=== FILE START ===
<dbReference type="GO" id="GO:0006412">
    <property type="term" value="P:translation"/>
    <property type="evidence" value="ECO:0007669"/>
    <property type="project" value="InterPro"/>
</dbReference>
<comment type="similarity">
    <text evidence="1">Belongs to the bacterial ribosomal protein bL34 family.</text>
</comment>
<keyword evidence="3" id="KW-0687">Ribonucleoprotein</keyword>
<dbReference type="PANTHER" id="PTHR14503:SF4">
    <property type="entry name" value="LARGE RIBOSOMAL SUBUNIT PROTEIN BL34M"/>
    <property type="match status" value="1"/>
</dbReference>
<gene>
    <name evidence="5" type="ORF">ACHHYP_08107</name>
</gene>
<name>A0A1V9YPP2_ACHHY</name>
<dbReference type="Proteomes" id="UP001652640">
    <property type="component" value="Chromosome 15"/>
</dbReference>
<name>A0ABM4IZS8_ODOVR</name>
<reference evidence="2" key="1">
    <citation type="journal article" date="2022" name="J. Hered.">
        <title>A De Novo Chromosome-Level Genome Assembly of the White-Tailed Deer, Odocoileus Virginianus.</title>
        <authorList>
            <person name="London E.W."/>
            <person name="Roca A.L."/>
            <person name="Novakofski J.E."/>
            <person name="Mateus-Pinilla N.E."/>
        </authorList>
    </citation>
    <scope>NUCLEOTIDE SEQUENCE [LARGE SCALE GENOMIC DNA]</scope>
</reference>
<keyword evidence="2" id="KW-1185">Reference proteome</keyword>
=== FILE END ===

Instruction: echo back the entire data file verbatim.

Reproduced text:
<dbReference type="GO" id="GO:0006412">
    <property type="term" value="P:translation"/>
    <property type="evidence" value="ECO:0007669"/>
    <property type="project" value="InterPro"/>
</dbReference>
<comment type="similarity">
    <text evidence="1">Belongs to the bacterial ribosomal protein bL34 family.</text>
</comment>
<keyword evidence="3" id="KW-0687">Ribonucleoprotein</keyword>
<dbReference type="PANTHER" id="PTHR14503:SF4">
    <property type="entry name" value="LARGE RIBOSOMAL SUBUNIT PROTEIN BL34M"/>
    <property type="match status" value="1"/>
</dbReference>
<gene>
    <name evidence="5" type="ORF">ACHHYP_08107</name>
</gene>
<name>A0A1V9YPP2_ACHHY</name>
<dbReference type="Proteomes" id="UP001652640">
    <property type="component" value="Chromosome 15"/>
</dbReference>
<name>A0ABM4IZS8_ODOVR</name>
<reference evidence="2" key="1">
    <citation type="journal article" date="2022" name="J. Hered.">
        <title>A De Novo Chromosome-Level Genome Assembly of the White-Tailed Deer, Odocoileus Virginianus.</title>
        <authorList>
            <person name="London E.W."/>
            <person name="Roca A.L."/>
            <person name="Novakofski J.E."/>
            <person name="Mateus-Pinilla N.E."/>
        </authorList>
    </citation>
    <scope>NUCLEOTIDE SEQUENCE [LARGE SCALE GENOMIC DNA]</scope>
</reference>
<keyword evidence="2" id="KW-1185">Reference proteome</keyword>